This class, what it's going to do, is, it's going to teach you how to produce digital products, that behave more like people. And, at the beginning of this course, this may sound kind of strange, right? But, by the end of the course, it will make perfect sense. Okay, so why is this important? Some very smart people, from Stanford, did some science in the 90's, and found out that, humans have some instincts in our brain, that tell us how to behave around other sentient beings. And, as soon as an object exhibits certain levels of interactivity, in the way that, you know, your phone exhibits interactivity, when you press something and it does something back. Those instincts are activated. So, that's a fancy way of saying that, people already assign human traits to their software products. You know, even though they're clearly not human. Your phone is not mad at you, your laptop did not crash on purpose, while you were working on that file. But, we still assign those human traits to it. So...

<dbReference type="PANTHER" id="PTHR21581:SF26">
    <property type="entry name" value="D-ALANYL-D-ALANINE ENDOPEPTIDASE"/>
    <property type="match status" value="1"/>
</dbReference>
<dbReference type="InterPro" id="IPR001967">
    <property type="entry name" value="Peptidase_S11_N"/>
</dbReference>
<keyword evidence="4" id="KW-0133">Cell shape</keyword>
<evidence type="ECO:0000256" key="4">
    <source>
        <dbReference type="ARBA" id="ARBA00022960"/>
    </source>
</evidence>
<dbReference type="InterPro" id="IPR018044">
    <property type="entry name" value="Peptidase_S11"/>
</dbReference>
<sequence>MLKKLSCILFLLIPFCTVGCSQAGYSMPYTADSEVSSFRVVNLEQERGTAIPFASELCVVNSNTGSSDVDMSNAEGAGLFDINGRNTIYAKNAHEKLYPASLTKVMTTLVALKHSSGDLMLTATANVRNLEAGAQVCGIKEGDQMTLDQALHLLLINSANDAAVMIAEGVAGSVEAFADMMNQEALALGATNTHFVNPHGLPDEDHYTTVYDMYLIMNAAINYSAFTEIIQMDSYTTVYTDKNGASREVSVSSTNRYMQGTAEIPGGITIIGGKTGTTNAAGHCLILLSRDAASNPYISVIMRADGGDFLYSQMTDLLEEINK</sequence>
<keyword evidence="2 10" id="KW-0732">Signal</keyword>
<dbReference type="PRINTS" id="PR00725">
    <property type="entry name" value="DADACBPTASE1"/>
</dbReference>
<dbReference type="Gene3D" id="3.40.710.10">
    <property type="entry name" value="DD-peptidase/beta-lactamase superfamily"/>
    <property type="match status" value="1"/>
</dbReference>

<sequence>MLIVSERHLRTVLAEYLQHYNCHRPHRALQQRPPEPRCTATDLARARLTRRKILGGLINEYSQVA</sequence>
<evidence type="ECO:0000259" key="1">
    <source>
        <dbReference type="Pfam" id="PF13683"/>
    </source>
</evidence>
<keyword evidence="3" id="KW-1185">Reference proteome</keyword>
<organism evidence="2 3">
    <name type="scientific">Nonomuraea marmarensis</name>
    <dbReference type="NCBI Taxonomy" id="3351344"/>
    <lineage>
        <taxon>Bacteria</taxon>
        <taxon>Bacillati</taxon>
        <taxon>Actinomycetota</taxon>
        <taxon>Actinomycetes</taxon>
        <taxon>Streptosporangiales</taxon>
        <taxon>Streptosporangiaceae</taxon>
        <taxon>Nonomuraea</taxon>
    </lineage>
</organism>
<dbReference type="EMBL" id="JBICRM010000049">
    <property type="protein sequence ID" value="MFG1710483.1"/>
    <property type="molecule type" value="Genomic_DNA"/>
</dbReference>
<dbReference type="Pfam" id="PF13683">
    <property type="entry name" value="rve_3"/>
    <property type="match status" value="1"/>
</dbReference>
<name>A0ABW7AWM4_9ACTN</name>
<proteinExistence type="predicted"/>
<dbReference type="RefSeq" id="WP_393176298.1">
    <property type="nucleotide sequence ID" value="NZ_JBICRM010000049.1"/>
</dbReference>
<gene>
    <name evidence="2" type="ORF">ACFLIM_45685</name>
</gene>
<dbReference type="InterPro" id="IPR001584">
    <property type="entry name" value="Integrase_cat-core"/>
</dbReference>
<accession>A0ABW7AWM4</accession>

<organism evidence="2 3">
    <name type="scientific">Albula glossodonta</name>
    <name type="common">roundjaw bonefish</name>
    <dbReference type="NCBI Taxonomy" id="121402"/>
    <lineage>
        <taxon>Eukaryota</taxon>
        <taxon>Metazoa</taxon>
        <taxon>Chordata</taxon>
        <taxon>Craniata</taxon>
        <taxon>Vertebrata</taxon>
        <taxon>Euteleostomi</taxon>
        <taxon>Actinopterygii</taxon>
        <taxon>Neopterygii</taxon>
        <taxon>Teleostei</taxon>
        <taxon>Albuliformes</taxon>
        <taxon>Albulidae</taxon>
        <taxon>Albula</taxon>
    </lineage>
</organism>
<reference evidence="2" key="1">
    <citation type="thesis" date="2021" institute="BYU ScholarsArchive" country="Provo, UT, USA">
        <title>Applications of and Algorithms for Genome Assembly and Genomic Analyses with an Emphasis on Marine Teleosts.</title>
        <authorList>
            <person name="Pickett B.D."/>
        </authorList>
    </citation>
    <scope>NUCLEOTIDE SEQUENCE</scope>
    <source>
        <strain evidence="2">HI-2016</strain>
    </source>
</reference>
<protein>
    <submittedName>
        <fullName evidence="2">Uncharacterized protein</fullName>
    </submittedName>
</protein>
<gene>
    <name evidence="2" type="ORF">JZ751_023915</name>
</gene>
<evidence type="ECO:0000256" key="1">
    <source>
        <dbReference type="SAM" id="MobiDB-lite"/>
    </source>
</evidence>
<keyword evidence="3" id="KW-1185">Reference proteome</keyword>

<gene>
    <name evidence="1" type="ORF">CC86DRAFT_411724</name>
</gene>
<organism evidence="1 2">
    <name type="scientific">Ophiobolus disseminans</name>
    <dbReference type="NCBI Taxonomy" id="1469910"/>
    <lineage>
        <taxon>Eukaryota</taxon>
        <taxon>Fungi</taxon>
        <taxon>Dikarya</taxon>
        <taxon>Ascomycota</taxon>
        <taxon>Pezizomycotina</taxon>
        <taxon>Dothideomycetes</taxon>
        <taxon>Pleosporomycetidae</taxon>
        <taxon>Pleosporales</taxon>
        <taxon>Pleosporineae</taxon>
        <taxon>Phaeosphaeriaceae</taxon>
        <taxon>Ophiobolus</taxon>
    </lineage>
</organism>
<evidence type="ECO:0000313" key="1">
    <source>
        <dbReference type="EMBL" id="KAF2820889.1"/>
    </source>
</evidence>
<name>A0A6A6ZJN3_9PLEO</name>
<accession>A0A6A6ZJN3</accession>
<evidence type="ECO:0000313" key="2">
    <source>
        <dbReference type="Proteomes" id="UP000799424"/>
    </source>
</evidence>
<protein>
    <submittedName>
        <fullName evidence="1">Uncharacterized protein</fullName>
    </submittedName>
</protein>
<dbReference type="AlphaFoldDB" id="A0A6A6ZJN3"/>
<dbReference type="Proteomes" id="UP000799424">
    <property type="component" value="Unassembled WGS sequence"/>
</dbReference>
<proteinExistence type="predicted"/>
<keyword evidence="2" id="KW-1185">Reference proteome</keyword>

, if humans are doing it anyway, might as well design for what people are doing anyway. And, you know, if we don't do it, because we assign these human traits, if software behaves in a way that we, wouldn't behave in a natural setting, it feels kind of weird, right? Like, in this example here, Google Assistant can't stop sending the weather forecast. Even if you type "stop", it's like, "Got it, here's your daily weather forecast." Or, in this example, of the Department of Psychology, in Southern Illinois University, is asking if you have any more comments or feedback. But, if you look at this little form down here, that little rectangle, is the form for people to put in feedbacks. So, it's kind of sub-communicating that, you don't really want to hear from them. A lot of times, digital products will require humans to do the heavy lifting for them, right? So, here someone put in date of birth, in the format, that's recognized all across the US, as the standard format, the computer's like, "Sorry, only numbers can be used here." So, why can't the software recognize how you put it in, and then do that heavy lifting for you? That's what computers are good at. Here's another example from Google Assistant, this time again, it's expecting people to think, the way the computer thinks. So, here it's asking, "Remind me to download, Edge of Tomorrow at 10pm," and assistant is like, "Ok, I will send you the reminder, download Edge of Tomorrow at 10.pm." So, you know, the computer doesn't have enough understanding there to understand how, in order for software to do, what the person wanted it to do, the person would have to act in a way that, the software understands. And, that's not, that's not the right approach. Technology should work for us, and not the other way around. One of my favorite examples of this, is the old Facebook Event Invites, they've since changed it, but for a long time, like, up until maybe two years ago, it used to, when you got an event invite, the options were, join, maybe, decline. And if you hit decline, the person that set up the event, would actually get a notification saying, "Jamal just declined your invite." And that's like, that's just so weird, right? Like, that never happened in real life, that, you invite someone to a party and they come back and say, "I'm sorry, I'm declining your invite right now." So, that's the thought process there. And, there's a lot of cases, in which, bad interaction design, just causes minor frustrations. And maybe some smirks. But, there's also cases, where things can go seriously wrong. This is medical software. A young woman had been undergoing chemotherapy, and she needed to get re-hydrated after a chemo, and the nurses on duty knew that, she needed to be re-hydrated, but, because they were unable to, navigate the user interface of their software, the patient ended up dying. So, the nurses understood the treatment, but the software was too complicated to use. So, there are cases, where good design, is a matter of life and death. Now, I've got some bad news for you, I can't teach you everything there is to know, about interaction design today, in this course. This book over here, is sort of the, Magnum Opus on interaction design, and it's 700 pages, and it's just, as you can see on the cover, it is just the essentials. (laughter) And, it's a fantastic book by the way, and, even if you read the entire book, a lot of this stuff just, you get better after you practice. And you're looking at a lot of interfaces, and doing it on your own. Furthermore, interaction design, is only part of one broader field, called User Experience. So, it has overlap with other types, with other things, right, so the behavior of an app, of course, has a connection to the information structure, or to the text, or to the animations, but we can't cover that here today. It's just too much. Of course, it has a connection to the graphics, right? But for here, for this course, we're only focusing on, the essentials of the behavior, and then, we're going to show you where to look next, after we give you this foundation here. If you are interested in some of the other things, other parts that we have covered here, around the visual, around architecture, I would recommend checking out the Art and Design, the Web and UX design section, at Creative Live, they have a lot of great courses. This fast and effective UX design course taught here, is really great, the icon design course is fantastic. I recommend checking some of those out. But, the objective for this course, is to understand, first and foremost, how the best designers think, about interaction design, right? So, because I think it's really important, 'cos there's a lot of rules, in interaction design, a lot of things that you can follow. But, I'm really bad at remembering things, so, what works for me is to, look at the mindset of the best designers. How they approach problems, what are some of the key principles that they follow. And then, when I'm presented with a particular problem, I can look at those principles, and solve the problem, based on those principles. So, we're gonna talk a lot about the key principles of, interaction design today, and then, towards the end, we're gonna create a plan of how to improve as an interaction designer. So, again, this is a great approach for people who aren't good at rote memorization, because then, you can, you have, as you go through this, as you get better at interaction design, you, you know, once you start looking at all these interfaces, and having all of this material to draw from, you can compare it to principles, and make solutions, based on that. So, in order to accomplish the objective, first we're going to talk about what interaction design is, we're going to talk about the five main principles, of interaction design, then in the second segment, we're going to show some examples of what makes an interaction good. And then, in the third segment, we're going to do a step by step process, you know, what are the steps that we need to do, in order to get to a great end result. And then, the bonus material, we're going to talk about a plan of how to get better, at interaction design, because, as I said, we can only cover the basics here. This course, is for new designers, looking to improve, primarily, but I think it's also a really useful course to have for non-designers, project managers, product managers, people, engineers, people who work with designers and want to get more of a glimpse into how the design process works. And also, I think that experienced designers can get something from this too. Just, simply, because you're getting a different, way of expressing those things, that you already know. I still read a ton of design books, even though I know most of the stuff that's in there. Because every author, brings a new perspective. And, you'll read a topic, that you've already been familiar with, for a long time, but you're like, "Oh wow, they really phrased that in an amazing way, I'm gonna take that.". I took some of it for this course, so, you know, you always stand on the shoulders of the people, that came before you. Finally, interaction design is really, really important. You know, we live here in the valley, so you have this, and you're surrounded by good design, but in the real world, a lot of people still don't understand design, the way that we understand design here. So, for the first three years of my career, I think, I, you know, I was one of those designers, that got overly hung up on how it looked. I wanted it to look cool, I wanted to get my idea pushed through, I didn't really care much about users at all, it was all about me. But, when I started letting go of that, when I started detaching from my ego, focusing on solving problems, with these principles that we're learning here today. That's when my career really started taking off, right. That's, when I started going from, like, those little contracts, to the big contracts.